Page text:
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Internet of Things (IoT)

Last Updated 3/06/2019

Issue: The Internet of Things (IoT) is a network or system of internet-connected devices transmitting, collecting and sharing data. IoT applications are present in nearly all industries and aspects of daily life. Among the most mature and fast growing IoT applications involve connected vehicles using telematics, smart home devices (e.g., Amazon Alexa), and wearable devices (e.g. Fitbit). According to McKinsey, there were more than three connected devices per person in the world (25 billion) in 2015, and they estimate that there will be more than six connected devices per person by 2025 (50+ billion).

IoT-connected insurance represents a new paradigm for the insurance business. This new approach is based on the use of sensors to monitor the state of an insured risk transforming rough data in usable and actionable information that can be immediately processed along the insurance value chain. Advances in IoT can improve productivity at top line levels, overall profitability of the business and the risk profile of the portfolio. Also, through IoT, insurers can better connect with consumers adding important touch points in particularly sensitive phases, such as acquisitions and claims. Moreover, IoT advances can be realized for the full range of products and lines of business, from commercial, to life, property and casualty and health.

IoT-connected insurance represents a new paradigm for the insurance business. This new approach is based on the use of sensors to monitor the state of an insured risk transforming rough data in usable and actionable information that can be immediately processed along the insurance value chain. Advances in IoT can improve productivity at top line levels, overall profitability of the business and the risk profile of the portfolio. Also, through IoT, insurers can better connect with consumers adding important touch points in particularly sensitive phases, such as acquisitions and claims. Moreover, IoT advances can be realized for the full range of products and lines of business, from commercial, to life, property and casualty and health.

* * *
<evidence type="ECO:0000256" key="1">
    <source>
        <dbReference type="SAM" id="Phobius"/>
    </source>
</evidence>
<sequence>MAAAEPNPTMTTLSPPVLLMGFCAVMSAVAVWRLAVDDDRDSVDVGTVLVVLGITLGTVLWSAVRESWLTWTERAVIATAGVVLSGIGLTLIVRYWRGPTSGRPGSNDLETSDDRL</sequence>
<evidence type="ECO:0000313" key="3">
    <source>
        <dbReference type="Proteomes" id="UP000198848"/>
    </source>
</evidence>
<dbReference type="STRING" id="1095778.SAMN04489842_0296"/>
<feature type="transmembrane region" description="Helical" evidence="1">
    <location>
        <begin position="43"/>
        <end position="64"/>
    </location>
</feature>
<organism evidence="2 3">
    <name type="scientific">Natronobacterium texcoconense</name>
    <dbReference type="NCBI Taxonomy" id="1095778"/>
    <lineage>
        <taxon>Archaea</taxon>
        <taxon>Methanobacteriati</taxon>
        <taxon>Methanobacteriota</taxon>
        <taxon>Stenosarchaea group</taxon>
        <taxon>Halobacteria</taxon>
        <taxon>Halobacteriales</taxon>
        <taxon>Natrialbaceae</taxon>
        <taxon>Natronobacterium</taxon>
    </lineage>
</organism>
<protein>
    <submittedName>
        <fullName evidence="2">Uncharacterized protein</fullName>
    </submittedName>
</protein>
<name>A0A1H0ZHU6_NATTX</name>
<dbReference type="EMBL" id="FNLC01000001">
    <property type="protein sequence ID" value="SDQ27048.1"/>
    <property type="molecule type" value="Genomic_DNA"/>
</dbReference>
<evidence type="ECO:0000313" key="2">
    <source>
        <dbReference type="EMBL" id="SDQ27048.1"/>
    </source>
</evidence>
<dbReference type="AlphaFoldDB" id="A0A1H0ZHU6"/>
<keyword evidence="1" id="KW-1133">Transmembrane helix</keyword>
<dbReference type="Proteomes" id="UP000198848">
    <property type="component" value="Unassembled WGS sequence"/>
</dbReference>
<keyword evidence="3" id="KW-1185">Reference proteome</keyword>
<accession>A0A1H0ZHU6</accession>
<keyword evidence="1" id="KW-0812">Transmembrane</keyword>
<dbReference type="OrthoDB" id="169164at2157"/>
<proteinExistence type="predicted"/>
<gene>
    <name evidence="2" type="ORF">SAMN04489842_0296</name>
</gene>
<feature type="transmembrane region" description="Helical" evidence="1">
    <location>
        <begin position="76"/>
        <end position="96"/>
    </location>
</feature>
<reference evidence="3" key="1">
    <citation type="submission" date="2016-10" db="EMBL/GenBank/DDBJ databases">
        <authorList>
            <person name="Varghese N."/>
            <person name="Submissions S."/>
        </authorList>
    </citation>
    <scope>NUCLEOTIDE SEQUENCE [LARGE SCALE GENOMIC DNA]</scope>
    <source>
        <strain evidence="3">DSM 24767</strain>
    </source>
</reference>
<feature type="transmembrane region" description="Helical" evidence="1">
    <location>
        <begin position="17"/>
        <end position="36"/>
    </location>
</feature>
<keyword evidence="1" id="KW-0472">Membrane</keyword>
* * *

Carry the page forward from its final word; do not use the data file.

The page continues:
Background: The use of IoT sensor data creates many opportunities. IoT technology--with the proliferation of data from sensors and smart devices--present opportunities for insurers to reduce and mitigate losses, improve underwriting and enhance the personalization of products and services.

New data types allow for increased precision in assessing risk and pricing policies. Underwriters could, in theory, recommend real-time pricing and policy term adjustments through continuous monitoring and assessment. The integration of IoT can also help in loss mitigation and prevention through behavior modification and active alerts. For example, drivers using telematics learn how to be better and safer drivers and sensors placed in cars and homes can provide warning signals when recognizing unusual actions or patterns which could potentially lead to accidents or damages. In fact, sensors used during Superstorm Sandy in 2012 allowed insurers the ability to track the impact of the storm. Policyholders were then contacted immediately, describing the imminent risks.